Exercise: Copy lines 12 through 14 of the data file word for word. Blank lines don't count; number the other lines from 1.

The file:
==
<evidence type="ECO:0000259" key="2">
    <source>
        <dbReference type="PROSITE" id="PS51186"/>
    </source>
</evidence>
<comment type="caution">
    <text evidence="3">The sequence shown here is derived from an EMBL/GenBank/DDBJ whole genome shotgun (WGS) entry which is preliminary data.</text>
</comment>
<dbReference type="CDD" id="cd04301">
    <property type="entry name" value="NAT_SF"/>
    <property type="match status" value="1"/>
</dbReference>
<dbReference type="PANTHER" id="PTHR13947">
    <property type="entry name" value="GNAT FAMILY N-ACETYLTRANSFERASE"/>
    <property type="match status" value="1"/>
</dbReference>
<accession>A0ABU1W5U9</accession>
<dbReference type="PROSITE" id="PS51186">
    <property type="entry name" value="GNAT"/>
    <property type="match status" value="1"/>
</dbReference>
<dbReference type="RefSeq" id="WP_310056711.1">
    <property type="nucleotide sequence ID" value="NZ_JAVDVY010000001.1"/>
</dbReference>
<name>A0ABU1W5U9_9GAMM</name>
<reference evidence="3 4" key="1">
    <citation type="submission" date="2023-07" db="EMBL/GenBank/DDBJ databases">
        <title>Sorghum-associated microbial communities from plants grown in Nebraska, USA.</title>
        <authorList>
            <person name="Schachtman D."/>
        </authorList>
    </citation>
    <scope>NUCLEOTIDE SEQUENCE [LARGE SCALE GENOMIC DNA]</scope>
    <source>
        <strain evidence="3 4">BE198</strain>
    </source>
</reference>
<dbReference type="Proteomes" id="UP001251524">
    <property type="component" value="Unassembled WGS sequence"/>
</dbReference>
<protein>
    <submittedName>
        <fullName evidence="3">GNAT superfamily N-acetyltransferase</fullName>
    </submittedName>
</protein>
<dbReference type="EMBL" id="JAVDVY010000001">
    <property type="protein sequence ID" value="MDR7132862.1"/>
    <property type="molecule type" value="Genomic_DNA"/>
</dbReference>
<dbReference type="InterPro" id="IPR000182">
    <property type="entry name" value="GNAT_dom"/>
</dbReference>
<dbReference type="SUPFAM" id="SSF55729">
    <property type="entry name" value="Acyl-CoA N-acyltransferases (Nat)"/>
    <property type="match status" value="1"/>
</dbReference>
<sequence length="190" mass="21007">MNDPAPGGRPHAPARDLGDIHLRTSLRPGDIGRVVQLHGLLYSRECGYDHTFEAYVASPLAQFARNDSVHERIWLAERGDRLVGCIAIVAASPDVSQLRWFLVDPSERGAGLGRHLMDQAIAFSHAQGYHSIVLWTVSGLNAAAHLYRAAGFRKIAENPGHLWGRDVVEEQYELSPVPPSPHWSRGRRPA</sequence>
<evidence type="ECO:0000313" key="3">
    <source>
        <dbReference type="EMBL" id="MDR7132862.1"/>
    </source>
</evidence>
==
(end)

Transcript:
</dbReference>
<dbReference type="PANTHER" id="PTHR13947">
    <property type="entry name" value="GNAT FAMILY N-ACETYLTRANSFERASE"/>